PHOTOGRAPHING MOVING OBJECTS.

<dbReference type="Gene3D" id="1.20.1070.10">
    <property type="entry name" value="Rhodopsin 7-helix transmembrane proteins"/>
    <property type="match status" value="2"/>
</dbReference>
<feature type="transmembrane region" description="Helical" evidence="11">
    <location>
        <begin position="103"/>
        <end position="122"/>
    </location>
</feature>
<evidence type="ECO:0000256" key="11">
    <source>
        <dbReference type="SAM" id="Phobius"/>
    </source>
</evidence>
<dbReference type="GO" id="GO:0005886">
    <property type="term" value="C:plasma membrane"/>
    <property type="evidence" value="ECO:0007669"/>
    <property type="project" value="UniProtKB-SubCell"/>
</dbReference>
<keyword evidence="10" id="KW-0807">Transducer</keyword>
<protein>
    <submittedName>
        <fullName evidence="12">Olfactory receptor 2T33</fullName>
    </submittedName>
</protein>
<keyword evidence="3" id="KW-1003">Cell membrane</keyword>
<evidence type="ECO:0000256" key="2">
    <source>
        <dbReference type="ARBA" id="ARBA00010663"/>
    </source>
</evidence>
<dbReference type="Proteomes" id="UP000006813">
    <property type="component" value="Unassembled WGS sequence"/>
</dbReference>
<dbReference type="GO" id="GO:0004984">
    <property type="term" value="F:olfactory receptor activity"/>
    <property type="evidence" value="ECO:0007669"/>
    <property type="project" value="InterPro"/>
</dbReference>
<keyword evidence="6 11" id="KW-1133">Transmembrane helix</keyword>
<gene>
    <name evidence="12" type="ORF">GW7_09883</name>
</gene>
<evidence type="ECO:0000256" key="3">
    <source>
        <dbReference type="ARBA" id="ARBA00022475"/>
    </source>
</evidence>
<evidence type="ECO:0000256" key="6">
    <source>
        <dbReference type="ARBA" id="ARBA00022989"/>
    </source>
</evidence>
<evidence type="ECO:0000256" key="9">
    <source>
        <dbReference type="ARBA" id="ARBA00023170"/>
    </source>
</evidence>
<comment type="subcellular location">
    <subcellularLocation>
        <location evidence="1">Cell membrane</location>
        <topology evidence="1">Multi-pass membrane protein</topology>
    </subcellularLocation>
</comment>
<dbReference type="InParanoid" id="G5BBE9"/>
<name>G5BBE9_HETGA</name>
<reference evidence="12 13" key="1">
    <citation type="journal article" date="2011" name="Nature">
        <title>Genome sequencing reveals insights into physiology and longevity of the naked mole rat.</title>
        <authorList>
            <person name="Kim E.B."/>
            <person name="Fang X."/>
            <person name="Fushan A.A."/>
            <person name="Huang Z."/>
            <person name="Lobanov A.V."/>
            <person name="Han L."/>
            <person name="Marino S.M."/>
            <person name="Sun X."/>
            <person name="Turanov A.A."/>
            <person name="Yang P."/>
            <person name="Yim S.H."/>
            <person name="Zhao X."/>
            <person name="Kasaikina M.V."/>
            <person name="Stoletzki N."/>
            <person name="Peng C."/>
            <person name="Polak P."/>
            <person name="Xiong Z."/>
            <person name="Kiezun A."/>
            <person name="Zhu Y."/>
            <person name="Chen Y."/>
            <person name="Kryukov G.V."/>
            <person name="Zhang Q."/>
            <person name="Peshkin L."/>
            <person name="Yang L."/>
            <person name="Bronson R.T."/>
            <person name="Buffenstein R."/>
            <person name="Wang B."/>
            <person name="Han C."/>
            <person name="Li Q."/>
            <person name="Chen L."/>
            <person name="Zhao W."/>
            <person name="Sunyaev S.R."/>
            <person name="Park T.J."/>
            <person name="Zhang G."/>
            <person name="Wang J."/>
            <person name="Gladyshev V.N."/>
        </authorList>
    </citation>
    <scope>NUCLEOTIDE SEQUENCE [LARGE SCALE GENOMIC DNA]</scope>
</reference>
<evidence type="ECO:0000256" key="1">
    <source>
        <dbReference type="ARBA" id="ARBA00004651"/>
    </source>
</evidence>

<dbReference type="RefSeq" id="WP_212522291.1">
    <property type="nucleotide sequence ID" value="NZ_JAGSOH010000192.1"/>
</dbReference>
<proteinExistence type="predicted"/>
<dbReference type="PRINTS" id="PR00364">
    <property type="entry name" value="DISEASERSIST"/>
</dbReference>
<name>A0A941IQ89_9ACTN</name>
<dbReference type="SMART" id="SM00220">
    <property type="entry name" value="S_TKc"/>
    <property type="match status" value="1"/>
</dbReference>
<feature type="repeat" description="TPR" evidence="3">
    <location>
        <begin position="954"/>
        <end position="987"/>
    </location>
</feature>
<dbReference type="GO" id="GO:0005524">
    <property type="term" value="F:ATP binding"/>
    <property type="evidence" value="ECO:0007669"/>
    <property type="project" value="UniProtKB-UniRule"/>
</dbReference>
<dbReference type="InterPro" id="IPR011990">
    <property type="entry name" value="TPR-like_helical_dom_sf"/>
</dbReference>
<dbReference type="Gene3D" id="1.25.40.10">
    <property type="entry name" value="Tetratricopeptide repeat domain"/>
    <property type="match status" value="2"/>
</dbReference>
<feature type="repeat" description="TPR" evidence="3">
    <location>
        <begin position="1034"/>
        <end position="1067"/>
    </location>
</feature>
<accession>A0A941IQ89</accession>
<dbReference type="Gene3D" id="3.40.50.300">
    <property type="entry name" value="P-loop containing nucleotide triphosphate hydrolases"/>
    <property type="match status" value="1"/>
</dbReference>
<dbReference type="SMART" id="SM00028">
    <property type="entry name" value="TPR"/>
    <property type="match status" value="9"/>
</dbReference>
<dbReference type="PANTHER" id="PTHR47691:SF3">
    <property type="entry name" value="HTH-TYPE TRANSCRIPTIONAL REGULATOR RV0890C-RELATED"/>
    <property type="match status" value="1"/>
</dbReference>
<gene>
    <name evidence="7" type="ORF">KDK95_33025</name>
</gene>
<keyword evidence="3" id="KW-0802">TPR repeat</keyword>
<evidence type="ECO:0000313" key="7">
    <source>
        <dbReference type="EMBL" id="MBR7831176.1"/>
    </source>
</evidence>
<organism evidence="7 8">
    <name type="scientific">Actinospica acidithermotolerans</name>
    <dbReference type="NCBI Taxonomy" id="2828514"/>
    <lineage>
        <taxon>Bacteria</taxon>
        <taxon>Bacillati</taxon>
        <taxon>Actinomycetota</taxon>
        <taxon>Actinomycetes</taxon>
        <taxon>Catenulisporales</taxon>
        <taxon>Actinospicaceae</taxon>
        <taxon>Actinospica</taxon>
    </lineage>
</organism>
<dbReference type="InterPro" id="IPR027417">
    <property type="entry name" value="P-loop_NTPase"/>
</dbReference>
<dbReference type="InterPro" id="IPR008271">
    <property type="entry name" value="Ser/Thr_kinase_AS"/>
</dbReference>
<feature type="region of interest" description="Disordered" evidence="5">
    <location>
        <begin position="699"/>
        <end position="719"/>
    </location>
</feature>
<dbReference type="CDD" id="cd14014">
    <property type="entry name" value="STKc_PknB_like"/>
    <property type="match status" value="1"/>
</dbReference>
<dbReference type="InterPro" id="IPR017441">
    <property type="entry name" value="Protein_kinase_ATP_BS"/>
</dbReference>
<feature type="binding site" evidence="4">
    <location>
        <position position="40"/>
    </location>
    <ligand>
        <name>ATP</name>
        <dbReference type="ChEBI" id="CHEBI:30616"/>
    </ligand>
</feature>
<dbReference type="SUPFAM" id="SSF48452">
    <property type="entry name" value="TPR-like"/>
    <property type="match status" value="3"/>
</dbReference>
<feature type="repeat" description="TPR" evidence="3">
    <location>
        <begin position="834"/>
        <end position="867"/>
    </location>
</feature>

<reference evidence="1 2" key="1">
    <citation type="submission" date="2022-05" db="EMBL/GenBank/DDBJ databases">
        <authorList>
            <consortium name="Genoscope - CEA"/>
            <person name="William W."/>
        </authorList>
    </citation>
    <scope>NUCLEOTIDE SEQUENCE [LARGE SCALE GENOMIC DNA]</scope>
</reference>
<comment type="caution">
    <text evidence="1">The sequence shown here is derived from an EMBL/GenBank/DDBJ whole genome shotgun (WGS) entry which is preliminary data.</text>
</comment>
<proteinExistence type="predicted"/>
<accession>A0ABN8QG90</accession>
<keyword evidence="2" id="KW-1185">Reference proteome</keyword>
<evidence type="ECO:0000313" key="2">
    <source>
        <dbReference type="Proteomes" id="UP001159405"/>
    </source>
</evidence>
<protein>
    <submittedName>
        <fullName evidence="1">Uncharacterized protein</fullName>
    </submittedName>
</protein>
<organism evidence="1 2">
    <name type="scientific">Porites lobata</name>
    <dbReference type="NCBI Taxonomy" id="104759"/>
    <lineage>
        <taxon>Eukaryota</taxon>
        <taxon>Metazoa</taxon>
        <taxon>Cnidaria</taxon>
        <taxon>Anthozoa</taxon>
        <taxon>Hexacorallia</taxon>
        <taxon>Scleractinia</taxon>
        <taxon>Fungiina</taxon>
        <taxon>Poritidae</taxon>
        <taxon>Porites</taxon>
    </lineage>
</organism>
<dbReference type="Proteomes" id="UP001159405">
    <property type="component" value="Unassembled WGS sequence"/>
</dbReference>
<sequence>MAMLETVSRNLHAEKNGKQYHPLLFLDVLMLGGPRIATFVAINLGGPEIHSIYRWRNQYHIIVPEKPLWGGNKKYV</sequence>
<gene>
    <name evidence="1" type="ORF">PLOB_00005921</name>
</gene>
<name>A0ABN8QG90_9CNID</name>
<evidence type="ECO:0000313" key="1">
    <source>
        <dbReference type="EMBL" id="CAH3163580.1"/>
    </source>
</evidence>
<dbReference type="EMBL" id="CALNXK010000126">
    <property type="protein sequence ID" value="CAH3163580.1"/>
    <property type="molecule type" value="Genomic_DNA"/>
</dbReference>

Mr. Muybridge’s method of photographing horses in rapid motion gave some most startling results. I have seen a set of 12 photographs of a galloping horse, and not one of the figures would bo admitted in any art gallery, while some would be regarded os utterly ludicrous; yet, of course, every one of the attitudes is perfectly correct. The horse really has its legs straight out at one time like so many pokora, and, at another, all bent in like those of a gambolling lamb in the air. Only the eye does not recognise any of these attitudes, and so a picture jircsenting them would appear quite unnatural. That the attitudes are really correct is shown by the circumstance that so soon as the scries of 12 pictures arc brought in rapid succession into view, after the manner of <a /.oetropo, wo see a horse galloping in the most natural manner, every movement being correctly shown, even to the waving of the tail; nor when thus looking at a rapid succession of the pictures severally looking so unnatural, can any one of the seemingly unnatural positions be separately recognised. And now Mr. Muybridge has extended his method to the study of human action, particularly that of athletes when performing their various feats. Thus, an athlete turning a back somersault was pictured in 14 different positions, all the 14 pictures being obtained during the short inverval (little more than a second of time) occupied by him in turning the somersault. The same man was also photographed while making a running “high jump.” Pictures were also token of men raising heavy dumb-bells, but it is not easy to understand with what object, seeing that the eye can recognise every position assumed in slow movements such as these. The pictures representing the back somersault and high jump will, however, be regarded with extreme interest. I should be glad to hear that similar pictures had been token representing the positions assumed by a good rower iu taking a rapid racing stroke,
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